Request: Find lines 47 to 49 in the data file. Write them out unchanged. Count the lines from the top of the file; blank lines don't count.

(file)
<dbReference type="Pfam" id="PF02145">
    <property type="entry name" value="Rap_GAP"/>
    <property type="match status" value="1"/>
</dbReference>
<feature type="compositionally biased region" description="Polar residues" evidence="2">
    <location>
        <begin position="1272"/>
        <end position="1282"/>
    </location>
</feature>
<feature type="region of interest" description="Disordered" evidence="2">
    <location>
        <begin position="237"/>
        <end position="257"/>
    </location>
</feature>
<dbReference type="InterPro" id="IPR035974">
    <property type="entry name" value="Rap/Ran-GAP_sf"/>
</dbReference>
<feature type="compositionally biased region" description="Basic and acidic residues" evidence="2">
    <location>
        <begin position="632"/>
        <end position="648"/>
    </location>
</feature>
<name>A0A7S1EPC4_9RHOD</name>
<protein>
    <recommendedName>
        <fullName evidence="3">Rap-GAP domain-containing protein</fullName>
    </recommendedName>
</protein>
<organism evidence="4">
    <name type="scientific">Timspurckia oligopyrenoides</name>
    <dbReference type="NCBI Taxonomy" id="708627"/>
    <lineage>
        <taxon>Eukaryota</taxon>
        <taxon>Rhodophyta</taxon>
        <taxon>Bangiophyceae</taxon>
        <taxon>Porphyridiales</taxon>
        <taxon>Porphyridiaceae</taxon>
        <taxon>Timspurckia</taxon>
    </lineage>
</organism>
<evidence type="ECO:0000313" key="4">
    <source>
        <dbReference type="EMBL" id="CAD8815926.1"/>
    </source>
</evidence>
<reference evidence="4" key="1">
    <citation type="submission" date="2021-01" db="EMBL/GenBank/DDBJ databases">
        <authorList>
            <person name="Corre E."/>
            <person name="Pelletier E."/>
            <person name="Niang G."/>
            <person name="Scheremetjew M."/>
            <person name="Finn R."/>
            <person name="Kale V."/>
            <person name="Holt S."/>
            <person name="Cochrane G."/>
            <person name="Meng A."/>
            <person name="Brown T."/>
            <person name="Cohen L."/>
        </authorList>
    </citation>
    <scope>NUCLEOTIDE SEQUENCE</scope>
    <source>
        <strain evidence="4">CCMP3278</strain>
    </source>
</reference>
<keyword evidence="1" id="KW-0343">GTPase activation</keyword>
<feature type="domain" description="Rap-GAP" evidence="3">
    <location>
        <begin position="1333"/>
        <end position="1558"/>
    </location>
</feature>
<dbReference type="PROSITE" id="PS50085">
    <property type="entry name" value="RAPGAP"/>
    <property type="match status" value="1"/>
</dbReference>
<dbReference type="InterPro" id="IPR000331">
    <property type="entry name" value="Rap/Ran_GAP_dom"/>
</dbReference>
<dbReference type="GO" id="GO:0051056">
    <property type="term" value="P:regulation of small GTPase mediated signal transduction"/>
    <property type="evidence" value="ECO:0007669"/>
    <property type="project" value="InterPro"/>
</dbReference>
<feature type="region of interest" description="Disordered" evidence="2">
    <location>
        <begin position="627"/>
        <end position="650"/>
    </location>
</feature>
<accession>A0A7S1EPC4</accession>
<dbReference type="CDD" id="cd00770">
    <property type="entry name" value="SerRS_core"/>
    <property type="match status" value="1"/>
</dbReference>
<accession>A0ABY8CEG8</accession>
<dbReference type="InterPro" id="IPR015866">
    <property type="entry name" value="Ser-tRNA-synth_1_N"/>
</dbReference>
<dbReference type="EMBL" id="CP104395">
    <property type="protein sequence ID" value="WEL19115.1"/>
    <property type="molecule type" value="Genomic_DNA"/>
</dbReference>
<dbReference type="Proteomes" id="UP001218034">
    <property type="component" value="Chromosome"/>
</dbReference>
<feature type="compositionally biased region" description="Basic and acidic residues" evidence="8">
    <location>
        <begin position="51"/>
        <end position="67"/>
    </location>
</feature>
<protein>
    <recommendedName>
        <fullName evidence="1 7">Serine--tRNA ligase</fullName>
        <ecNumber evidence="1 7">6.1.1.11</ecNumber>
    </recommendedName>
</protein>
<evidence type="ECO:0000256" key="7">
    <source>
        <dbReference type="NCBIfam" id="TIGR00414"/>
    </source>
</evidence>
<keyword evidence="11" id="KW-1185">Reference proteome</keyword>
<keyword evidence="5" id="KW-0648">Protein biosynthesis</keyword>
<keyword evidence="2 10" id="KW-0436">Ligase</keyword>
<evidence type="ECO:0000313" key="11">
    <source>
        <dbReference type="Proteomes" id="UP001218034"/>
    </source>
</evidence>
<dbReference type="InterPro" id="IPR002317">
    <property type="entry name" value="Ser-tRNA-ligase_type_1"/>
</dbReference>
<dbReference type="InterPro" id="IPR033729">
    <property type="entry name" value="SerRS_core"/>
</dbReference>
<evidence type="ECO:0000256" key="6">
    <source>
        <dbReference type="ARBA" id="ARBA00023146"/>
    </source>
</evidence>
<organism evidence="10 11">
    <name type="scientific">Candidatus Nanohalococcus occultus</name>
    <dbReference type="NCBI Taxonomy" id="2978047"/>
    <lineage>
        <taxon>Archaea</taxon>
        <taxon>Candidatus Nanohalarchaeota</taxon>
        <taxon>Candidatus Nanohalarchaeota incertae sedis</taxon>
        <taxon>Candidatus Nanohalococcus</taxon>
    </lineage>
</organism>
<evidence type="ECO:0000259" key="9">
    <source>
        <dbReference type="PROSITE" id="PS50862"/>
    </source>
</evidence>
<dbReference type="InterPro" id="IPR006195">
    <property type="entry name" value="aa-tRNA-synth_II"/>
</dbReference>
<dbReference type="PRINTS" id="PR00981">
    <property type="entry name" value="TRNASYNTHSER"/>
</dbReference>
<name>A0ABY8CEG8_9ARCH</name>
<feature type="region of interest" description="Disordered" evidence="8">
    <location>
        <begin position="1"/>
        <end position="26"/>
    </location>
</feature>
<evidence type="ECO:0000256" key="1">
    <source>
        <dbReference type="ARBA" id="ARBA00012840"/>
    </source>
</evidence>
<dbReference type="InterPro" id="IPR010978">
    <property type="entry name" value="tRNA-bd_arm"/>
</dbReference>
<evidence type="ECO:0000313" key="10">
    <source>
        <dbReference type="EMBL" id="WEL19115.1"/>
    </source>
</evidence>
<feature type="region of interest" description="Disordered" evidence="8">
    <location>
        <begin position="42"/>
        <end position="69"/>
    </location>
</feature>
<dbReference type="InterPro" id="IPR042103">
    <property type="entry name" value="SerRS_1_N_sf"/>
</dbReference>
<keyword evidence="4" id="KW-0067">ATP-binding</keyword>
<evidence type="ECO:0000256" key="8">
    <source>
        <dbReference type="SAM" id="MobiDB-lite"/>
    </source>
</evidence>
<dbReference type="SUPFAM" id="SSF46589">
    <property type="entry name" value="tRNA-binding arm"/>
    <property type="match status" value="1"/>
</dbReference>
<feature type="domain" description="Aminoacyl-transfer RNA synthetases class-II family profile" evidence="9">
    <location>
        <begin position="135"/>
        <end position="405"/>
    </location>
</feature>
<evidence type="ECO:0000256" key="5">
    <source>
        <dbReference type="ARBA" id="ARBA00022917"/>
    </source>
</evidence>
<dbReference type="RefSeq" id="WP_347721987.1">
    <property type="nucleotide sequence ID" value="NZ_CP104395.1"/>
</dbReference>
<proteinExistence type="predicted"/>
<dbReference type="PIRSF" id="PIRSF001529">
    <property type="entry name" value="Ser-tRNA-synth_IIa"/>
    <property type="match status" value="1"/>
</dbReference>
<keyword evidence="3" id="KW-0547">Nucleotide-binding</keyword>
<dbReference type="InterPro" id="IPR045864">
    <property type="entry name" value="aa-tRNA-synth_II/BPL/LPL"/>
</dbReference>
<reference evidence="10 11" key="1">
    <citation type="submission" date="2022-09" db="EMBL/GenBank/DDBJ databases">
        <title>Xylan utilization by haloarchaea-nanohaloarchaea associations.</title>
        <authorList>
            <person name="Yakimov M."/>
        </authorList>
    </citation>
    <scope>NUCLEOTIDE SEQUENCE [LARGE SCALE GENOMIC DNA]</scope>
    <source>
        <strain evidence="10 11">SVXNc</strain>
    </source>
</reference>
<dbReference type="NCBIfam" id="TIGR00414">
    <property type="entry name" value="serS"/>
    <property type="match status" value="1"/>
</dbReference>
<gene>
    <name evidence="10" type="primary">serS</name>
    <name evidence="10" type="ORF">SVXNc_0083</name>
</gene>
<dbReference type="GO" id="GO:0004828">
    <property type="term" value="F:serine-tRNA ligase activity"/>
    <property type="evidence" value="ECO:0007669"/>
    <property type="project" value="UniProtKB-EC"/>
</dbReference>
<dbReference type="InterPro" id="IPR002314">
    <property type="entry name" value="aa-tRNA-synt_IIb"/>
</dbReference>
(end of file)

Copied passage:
    </source>
</evidence>
<reference evidence="4" key="1">